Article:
Myopia: Symptoms, Causes and Treatment

Understanding Myopia

If you find that your vision is blurry when trying to focus on things at a distance, there is a chance that you might have Myopia. 

Myopia is a medical term used to describe short-sightedness. People with myopia find that objects or people at a distance look blurry to some degree, but they always have a distance where things closer them appear clear. This is because when the light enters a myopic eye, which is often slightly longer, it falls in front of the retina, thus the name "short-sighted".

Normal eye versus myopic eye

In a short- sighted eye, the eyeball is elongated or stretched, creating a longer distance between the cornea and the retina (the “front” and the “back” of the eye) in these eyes the cornea may also have a different shape. This combination causes light to not focus properly

  • Myopia symptoms


Short-sightedness usually begins to show itself in childhood, with the amount of vision correction needed usually stabilising by early adulthood. Today optometrists are noting that symptoms can occur later in life once people start university or their first job after school. Common myopia symptoms include the following:

  • Squinting or screwing up your eyes to try and see clearly
  • Headaches across the front or down the sides of the head
  • Having clear sight up-close but objects further away appear blurry

Myopia is hereditary and can be easily diagnosed with an eye test. External factors in the onset of myopia, such as excessive near work have also been reported but the genetic link tends to be the main contributing factor. For example, children with two myopic parents are more likely to be myopic than a child with only one myopic parent. Individuals with or without a genetic risk are advised to have an eye test every two to three years to check their vision.

What Is High Myopia?

The degree or severity of myopia is usually measured by optometrists in negative amounts of "dioptres" (a measure of how light is refracted or bent), for example, mild myopia is measured at between -0.25 to -3.00 dioptres (D).

High myopia is categorised as any power greater than -4.00 D. People with high myopia can be at risk from other complications related to eye health, such as cataracts, glaucoma or retinal detachment.

What are dioptres? Dioptres are the units of measurement used when describing the level of vision or refractive error of the eye. If you wear prescription lenses, the correction required in measured in dioptres with negative (-) meaning you’re short-sighted and positive (+) if you have long-sightedness.

Is There A Cure For Myopia?

There is no way to permanently put an end to short-sightedness just yet. However, prescription glasses, contact lenses, orthokeratology and refractive eye surgery are effective measures for ensuring clear vision for the myopic person. Regular check-ups with an optometrist will help monitor myopia and ensure optimal eye health.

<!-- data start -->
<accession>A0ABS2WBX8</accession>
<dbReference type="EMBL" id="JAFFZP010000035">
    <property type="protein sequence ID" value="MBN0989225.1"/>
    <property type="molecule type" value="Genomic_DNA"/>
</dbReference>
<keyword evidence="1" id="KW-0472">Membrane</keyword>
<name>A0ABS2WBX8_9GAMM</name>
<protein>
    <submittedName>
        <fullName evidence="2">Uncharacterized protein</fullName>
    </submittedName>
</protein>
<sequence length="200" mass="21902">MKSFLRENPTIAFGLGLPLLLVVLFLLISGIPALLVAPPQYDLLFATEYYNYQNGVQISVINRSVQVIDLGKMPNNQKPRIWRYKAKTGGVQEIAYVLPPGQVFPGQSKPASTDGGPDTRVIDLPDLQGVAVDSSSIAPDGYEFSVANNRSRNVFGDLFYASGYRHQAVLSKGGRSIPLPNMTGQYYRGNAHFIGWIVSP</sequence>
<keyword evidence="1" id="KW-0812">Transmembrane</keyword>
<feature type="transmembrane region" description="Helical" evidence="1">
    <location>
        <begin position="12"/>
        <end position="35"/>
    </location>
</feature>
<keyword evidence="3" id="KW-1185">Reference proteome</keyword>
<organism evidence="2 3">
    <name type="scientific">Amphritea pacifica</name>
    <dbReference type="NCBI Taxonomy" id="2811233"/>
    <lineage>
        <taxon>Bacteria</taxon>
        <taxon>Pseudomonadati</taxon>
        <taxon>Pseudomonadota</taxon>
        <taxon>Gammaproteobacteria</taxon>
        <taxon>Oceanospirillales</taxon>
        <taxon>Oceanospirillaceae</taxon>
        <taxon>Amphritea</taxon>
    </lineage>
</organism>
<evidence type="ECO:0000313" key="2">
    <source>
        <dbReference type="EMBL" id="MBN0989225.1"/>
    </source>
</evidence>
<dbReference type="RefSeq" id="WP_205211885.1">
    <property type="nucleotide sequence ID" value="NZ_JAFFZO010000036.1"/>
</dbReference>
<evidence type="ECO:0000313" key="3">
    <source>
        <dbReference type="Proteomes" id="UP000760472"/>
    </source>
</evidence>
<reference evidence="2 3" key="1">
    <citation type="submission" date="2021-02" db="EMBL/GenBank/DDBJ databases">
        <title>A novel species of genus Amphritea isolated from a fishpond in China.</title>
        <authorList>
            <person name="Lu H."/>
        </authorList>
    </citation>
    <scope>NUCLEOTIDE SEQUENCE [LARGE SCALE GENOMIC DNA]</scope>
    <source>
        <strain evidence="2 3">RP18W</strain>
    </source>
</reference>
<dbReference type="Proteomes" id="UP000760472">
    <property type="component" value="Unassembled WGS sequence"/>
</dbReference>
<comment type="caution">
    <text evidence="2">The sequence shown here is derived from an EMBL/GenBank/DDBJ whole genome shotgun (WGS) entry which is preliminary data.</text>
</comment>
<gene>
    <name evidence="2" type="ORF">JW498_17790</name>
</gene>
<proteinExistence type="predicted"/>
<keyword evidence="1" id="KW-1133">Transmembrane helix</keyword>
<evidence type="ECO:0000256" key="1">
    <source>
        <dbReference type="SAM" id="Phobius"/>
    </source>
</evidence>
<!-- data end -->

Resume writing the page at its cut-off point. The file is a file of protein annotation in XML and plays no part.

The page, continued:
Links have also been made between spending time outdoors and a positive effect on reducing the risk of myopia. Parents are also advised to limit the time children spend in front of computers or on digital devices like mobile phones and tablets as there is a link to more hours of close work and the development of myopia. 

Living With Myopia

Being short-sighted can make it difficult to function effectively if your vision is not corrected. It can also be uncomfortable for many people as myopia will cause eyestrain and headaches as a direct side effect.

In children the a common way to manage the condition is to use progressive lenses. This differs from the usual single vision lenses that only correct distance vision, but do not help with vision at near which can add to the development of myopia. Today there is a variety of effective means for controlling the increase in myopia in children such as: orthokeratology; certain soft. multifocal contact lenses; atropine eye drops. Ask your optometrist about the best approach for your child.

  • Myopia kids vs adults

Age and Myopia: Kids vs Adults

Myopia often starts to show between the ages of 6 and 12 or in the early teens. Complaints of headaches, inability to focus and difficulty seeing things on the whiteboard in the classroom are all signs of short-sightedness. If it is present in an infant, parents should look for signs such as squinting and rubbing of the eyes or a child wanting to hold books or other things close to themselves or walking up to the TV and being angry if you try to move them back further.

Parents should have their child’s eyes checked at regular intervals to test for myopia. Early treatment of myopia in children can help control its progression early on in life to try and minimise the degree of myopia to below -4.00D. Therefore, you should conduct checks on your child’s eyes regularly:

  • The first checkup should be done during the first year of their life preferably around 6mths.
  • The next should be at three and a half.
  • The third at five years old or just before starting school

After the age of five, regular health checkups and visits to the optometrist should be sufficient to catch it early.

Myopia in children can escalate quickly as their bodies and eyes grow. The growing eye can stretch and create myopia. However, children with myopia usually achieve steady vision in their teens.

In adults, any change in distance vision may also have hidden causes such as diabetes or cataracts so regular eye tests are equally important.


Get their vision tested today, visit your nearest optometrist.



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